It’s not The Game, but The Race.
And after the Harvard men's heavyweight crew's first varsity eight cruised to a 9.9-second victory over Yale in the 147th Harvard-Yale Regatta, the Crimson has now captured both historic events in the 2011-12 season.
The rest of the Harvard boats fared just as well in the regatta, sweeping the Bulldogs.
“All of the seniors thought it was really important to us to leave a little legacy as we are graduating,” said senior Nick Jordan, five seat of the second varsity eight. “I was really proud of all of the boats doing well in occasionally tough conditions.”
With Saturday’s results on the Thames River in New London, Conn., Harvard recorded its fifth straight sweep of Yale and its 12th varsity win over the Bulldogs in its last 13 tries.
The Crimson seniors capped off their H-Y careers by never having experienced a loss to their historic rivals during their four years on the team.
“It’s pretty special that no boats have lost to Yale in my memory,” captain Michael DiSanto said. “I have never been down here and known a loss to Yale. We have now tied the longest record for consecutive sweeps at five, and it was cool having been a part of four of them.”
Jordan reflected on the uniqueness of the historic Harvard-Yale Regatta experience.
“You are engulfed in the team all the time and away from all other distractions,” Jordan said. “You really appreciate the guys in your crew and the tradition of Harvard rowing as a whole.”
The Harvard first varsity eight capped off its undefeated dual season with a clear victory over the Bulldog crew on the four-mile course. The Crimson finished in 19:41.3.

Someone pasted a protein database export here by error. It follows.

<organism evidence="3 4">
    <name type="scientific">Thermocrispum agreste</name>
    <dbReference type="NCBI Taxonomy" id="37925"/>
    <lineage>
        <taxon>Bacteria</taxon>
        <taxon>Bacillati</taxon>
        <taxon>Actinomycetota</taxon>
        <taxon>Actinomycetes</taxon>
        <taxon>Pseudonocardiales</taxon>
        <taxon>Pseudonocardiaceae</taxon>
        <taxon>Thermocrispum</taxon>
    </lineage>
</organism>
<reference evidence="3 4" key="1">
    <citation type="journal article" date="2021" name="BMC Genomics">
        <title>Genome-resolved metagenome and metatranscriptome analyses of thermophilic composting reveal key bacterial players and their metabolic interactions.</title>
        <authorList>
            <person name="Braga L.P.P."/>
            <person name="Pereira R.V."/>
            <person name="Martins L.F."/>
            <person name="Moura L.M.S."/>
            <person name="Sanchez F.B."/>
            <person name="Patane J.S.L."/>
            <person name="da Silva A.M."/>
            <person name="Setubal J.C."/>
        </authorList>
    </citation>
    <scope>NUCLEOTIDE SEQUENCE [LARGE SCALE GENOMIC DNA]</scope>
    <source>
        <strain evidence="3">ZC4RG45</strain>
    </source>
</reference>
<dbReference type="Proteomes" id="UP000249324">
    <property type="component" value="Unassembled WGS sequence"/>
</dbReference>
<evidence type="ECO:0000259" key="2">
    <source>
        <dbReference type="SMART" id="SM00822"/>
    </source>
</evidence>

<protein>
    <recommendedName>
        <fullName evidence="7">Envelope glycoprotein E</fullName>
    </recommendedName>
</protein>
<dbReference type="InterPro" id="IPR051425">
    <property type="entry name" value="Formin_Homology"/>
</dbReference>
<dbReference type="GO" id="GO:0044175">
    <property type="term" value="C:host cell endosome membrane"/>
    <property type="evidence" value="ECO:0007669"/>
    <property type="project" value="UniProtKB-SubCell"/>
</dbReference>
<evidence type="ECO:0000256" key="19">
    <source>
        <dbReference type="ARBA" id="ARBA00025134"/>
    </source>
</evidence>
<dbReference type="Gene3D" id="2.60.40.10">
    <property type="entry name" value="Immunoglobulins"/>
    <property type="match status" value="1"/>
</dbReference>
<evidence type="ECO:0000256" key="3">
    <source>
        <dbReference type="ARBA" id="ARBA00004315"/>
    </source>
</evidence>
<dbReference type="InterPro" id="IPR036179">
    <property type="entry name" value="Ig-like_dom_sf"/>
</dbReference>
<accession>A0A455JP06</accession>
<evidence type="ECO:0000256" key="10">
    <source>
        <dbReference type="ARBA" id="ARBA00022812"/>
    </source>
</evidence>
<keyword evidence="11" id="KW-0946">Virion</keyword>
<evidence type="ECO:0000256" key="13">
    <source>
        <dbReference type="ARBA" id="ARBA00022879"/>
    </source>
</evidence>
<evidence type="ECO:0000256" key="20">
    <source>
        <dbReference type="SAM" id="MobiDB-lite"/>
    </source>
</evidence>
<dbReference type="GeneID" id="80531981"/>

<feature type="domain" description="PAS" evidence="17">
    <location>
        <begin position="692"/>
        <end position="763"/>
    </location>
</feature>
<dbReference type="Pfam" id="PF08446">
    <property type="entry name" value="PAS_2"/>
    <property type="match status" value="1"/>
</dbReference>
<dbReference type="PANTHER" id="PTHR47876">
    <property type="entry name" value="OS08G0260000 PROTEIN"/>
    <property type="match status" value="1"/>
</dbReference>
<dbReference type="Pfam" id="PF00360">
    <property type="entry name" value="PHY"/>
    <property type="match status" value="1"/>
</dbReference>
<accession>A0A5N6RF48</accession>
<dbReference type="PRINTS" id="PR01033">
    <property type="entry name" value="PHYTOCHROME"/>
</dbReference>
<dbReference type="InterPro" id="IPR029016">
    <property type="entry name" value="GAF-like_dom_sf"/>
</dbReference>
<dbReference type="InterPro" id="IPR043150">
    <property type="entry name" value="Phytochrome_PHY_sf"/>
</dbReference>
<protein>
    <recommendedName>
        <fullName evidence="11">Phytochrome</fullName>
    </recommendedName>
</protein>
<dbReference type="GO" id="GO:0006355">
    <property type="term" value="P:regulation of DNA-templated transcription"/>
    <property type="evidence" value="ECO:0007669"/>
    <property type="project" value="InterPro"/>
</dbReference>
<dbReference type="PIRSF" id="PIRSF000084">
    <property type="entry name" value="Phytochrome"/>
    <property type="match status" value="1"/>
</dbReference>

The Harvard rowers’ previous H-Y experience helped contribute to their success on the longer-distance course.
“[Harvard coach] Harry [Parker] builds in training for this race throughout the year, since our first week in school,” DiSanto said. “It is not the first time we are seeing the four-mile distance.... And, as a senior, you have done it a few times before. We had four seniors in the boat, so we had some knowledge of how to race the four-mile distance, which was helpful.”
The second varsity race was the most uneven matchup of the day. The Crimson took the lead early in the race and continued to stretch it throughout the three-mile course. Harvard won in 14:55.5 with a 31.7-second margin over Yale.
“I think Yale just didn’t show up to race,” Jordan said. “We were pretty confident going in. But we thought they were going to be aggressive off the start and try to throw us off our game, so we tried to do the exact same thing.”
After taking a boat-length lead over the Bulldogs, the whole boat was energized to keep increasing the gap.